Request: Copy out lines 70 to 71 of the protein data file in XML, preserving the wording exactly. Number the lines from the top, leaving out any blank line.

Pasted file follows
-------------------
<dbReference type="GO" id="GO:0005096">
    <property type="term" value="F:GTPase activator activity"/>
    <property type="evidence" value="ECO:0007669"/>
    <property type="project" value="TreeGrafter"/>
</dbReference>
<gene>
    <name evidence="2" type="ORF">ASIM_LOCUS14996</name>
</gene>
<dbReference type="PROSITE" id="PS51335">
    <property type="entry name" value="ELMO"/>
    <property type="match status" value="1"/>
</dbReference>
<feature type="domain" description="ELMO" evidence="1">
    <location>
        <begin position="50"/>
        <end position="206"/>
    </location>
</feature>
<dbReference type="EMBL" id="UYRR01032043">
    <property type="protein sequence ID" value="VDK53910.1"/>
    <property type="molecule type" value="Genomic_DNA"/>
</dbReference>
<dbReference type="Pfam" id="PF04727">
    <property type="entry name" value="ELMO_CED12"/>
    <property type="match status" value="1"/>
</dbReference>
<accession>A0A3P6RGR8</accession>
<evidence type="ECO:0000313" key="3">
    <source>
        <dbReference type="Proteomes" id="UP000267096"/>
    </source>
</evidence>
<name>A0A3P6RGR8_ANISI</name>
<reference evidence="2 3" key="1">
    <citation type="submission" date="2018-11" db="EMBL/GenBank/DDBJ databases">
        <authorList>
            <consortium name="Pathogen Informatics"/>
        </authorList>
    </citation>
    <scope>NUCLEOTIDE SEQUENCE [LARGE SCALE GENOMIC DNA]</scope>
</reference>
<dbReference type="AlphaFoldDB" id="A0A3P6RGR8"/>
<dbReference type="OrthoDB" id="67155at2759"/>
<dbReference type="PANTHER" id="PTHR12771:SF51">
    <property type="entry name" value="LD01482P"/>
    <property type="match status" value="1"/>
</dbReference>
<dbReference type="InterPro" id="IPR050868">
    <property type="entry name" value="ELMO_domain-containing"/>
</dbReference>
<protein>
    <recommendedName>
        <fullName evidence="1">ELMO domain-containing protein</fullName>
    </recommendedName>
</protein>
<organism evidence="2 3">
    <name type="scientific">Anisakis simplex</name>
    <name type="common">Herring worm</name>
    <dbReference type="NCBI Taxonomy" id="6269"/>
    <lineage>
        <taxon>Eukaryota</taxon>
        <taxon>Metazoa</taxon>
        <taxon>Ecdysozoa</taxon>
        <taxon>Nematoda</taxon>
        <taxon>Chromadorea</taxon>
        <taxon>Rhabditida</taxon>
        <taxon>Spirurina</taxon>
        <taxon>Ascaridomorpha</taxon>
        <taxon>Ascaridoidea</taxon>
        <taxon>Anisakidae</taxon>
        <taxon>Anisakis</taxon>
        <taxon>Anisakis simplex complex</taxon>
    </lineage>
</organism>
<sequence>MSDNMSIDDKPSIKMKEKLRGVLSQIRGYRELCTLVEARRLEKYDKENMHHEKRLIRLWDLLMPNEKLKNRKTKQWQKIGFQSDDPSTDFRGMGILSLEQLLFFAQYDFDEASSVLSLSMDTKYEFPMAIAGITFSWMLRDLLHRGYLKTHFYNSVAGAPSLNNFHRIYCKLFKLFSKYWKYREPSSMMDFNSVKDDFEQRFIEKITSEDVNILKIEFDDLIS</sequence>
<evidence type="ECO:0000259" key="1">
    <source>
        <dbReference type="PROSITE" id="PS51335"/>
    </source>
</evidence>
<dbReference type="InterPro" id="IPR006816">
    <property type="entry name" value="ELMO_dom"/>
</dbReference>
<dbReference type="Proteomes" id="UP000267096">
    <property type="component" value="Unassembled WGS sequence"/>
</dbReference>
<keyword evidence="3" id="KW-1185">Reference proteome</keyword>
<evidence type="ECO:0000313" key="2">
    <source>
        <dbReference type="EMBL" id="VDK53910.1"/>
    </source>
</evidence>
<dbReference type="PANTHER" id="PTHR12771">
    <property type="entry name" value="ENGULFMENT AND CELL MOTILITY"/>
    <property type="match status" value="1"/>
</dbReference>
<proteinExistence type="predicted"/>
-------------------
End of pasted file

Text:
        <taxon>Anisakidae</taxon>
        <taxon>Anisakis</taxon>